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Journal Article

MST1-dependent vesicle trafficking regulates neutrophil transmigration through the vascular basement membrane

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Moser,  Markus
Fässler, Reinhard / Molecular Medicine, Max Planck Institute of Biochemistry, Max Planck Society;

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JCI87043.pdf
(Publisher version), 4MB

Supplementary Material (public)

JCI87043.sd.pdf
(Supplementary material), 398KB

Citation

Kurz, A. R. M., Pruenster, M., Rohwedder, I., Ramadass, M., Schaefer, K., Harrison, U., et al. (2016). MST1-dependent vesicle trafficking regulates neutrophil transmigration through the vascular basement membrane. The Journal of Clinical Investigation, 126(11), 4125-4139. doi:10.1172/JCI87043.


Cite as: http://hdl.handle.net/11858/00-001M-0000-002C-18DB-E
Abstract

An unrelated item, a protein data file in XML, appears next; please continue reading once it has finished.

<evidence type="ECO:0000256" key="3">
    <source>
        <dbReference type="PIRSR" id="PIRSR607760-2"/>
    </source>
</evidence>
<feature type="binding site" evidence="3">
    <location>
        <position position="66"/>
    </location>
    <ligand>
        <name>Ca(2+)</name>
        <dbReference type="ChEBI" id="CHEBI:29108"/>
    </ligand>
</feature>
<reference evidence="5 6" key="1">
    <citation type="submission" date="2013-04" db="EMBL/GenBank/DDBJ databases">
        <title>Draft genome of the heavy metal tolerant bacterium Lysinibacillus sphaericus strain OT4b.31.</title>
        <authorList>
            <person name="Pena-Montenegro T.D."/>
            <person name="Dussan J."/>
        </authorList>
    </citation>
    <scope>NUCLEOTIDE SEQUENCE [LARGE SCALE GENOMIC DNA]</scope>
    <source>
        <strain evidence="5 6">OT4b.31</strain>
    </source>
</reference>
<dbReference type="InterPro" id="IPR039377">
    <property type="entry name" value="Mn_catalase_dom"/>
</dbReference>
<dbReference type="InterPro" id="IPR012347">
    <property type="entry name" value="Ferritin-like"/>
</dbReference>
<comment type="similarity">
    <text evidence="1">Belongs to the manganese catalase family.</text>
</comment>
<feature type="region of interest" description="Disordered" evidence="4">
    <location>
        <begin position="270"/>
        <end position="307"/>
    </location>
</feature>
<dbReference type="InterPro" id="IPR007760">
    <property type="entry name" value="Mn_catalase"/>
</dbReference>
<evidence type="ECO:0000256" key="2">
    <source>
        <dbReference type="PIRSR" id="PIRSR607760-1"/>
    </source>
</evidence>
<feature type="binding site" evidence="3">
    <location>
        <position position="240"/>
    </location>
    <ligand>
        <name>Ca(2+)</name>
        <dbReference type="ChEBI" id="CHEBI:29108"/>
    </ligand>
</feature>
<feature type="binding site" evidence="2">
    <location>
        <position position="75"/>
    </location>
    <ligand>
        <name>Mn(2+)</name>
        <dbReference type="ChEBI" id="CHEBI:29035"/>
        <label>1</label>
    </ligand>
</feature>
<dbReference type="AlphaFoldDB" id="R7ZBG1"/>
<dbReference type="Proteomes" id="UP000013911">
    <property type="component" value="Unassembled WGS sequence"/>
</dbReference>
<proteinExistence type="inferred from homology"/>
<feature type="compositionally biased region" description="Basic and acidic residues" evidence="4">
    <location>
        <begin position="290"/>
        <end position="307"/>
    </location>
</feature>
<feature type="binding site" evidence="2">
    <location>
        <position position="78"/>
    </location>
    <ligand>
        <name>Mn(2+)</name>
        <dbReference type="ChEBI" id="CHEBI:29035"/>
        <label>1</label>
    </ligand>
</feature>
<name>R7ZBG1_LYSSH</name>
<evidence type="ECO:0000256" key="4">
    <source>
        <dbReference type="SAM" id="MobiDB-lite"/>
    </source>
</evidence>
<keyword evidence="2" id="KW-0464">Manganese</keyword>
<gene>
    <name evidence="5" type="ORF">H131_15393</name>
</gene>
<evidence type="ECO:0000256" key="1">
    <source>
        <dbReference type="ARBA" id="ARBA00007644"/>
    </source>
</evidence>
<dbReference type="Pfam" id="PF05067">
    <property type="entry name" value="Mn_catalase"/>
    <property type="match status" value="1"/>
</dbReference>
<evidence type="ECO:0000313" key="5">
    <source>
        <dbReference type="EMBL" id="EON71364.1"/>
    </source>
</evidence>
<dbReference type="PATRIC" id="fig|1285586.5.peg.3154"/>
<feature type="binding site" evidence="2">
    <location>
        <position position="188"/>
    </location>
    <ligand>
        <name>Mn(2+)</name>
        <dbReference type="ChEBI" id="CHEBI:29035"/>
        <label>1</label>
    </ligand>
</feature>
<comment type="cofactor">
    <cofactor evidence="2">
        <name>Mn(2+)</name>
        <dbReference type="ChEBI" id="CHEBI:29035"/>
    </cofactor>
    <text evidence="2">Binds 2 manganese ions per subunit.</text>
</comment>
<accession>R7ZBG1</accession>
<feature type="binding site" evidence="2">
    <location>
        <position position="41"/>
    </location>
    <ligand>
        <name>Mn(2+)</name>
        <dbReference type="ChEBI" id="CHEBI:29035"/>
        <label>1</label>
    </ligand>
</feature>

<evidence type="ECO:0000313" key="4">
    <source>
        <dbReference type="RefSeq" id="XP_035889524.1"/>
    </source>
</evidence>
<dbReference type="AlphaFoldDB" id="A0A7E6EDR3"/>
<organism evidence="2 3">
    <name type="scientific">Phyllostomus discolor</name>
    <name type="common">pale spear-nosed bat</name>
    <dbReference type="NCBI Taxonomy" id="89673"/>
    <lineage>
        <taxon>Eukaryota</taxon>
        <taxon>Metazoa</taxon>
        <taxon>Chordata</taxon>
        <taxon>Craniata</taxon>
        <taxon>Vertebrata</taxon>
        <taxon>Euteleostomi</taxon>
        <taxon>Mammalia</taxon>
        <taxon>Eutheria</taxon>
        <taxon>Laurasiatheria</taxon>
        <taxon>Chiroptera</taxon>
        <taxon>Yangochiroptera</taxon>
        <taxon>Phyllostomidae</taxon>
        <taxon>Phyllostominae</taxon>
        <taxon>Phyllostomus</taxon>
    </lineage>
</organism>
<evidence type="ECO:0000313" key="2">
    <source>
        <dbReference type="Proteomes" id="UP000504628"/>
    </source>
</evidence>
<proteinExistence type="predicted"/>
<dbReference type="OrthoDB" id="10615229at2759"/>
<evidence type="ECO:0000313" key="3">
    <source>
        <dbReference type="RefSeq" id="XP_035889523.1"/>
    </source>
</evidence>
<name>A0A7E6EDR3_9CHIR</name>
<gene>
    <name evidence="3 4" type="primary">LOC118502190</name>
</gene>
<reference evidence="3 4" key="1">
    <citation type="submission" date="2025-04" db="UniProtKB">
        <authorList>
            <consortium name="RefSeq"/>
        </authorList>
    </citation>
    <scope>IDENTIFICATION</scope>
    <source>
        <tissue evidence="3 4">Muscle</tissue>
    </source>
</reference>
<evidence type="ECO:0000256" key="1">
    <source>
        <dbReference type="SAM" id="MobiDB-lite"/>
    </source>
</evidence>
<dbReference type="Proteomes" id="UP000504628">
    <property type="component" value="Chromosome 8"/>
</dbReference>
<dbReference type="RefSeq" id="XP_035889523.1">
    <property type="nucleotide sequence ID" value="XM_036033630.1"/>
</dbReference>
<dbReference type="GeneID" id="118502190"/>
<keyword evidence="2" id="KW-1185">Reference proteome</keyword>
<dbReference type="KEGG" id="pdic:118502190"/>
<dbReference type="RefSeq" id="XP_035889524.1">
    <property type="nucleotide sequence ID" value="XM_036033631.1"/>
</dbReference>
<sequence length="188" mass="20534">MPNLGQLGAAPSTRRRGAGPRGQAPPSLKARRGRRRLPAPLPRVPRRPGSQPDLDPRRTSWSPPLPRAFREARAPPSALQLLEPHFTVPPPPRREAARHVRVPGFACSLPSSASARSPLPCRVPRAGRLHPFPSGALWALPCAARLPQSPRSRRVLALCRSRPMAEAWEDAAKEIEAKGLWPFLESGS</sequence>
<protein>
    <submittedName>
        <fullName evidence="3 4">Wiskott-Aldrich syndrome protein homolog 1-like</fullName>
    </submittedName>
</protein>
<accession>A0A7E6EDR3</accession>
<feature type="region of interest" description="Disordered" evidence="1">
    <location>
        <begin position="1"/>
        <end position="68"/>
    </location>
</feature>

Neutrophils need to penetrate the perivascular basement membrane for successful extravasation into inflamed tissue, but this process is incompletely understood. Recent findings have associated mammalian sterile 20-like Kinase 1 (MST1) loss of function with a human primary immunodeficiency disorder, suggesting that MST1 may be involved in immune cell migration. Here, we have shown that MST1 is a critical regulator of neutrophil extravasation during inflammation. Mst1-deficient (Mst1(-/-)) neutrophils were unable to migrate into inflamed murine cremaster muscle venules, instead persisting between the endothelium and the basement membrane. Mst1(-/-) neutrophils also failed to extravasate from gastric submucosal vessels in a murine model of Helicobacter pylori infection. Mechanistically, we observed defective translocation of VLA-3, VLA-6, and neutrophil elastase from intracellular vesicles to the surface of Mst1(-/-) neutrophils, indicating that MST1 is required for this crucial step in neutrophil transmigration. Furthermore, we found that MST1 associates with the Rab27 effector protein synaptotagmin-like protein 1 (JFC1, encoded by Sytl1 in mice), but not Munc13-4, thereby regulating the trafficking of Rab27-positive vesicles to the cellular membrane. Together, these findings highlight a role for MST1 in vesicle trafficking and extravasation in neutrophils, providing an additional mechanistic explanation for the severe immune defect observed in patients with MST1 deficiency.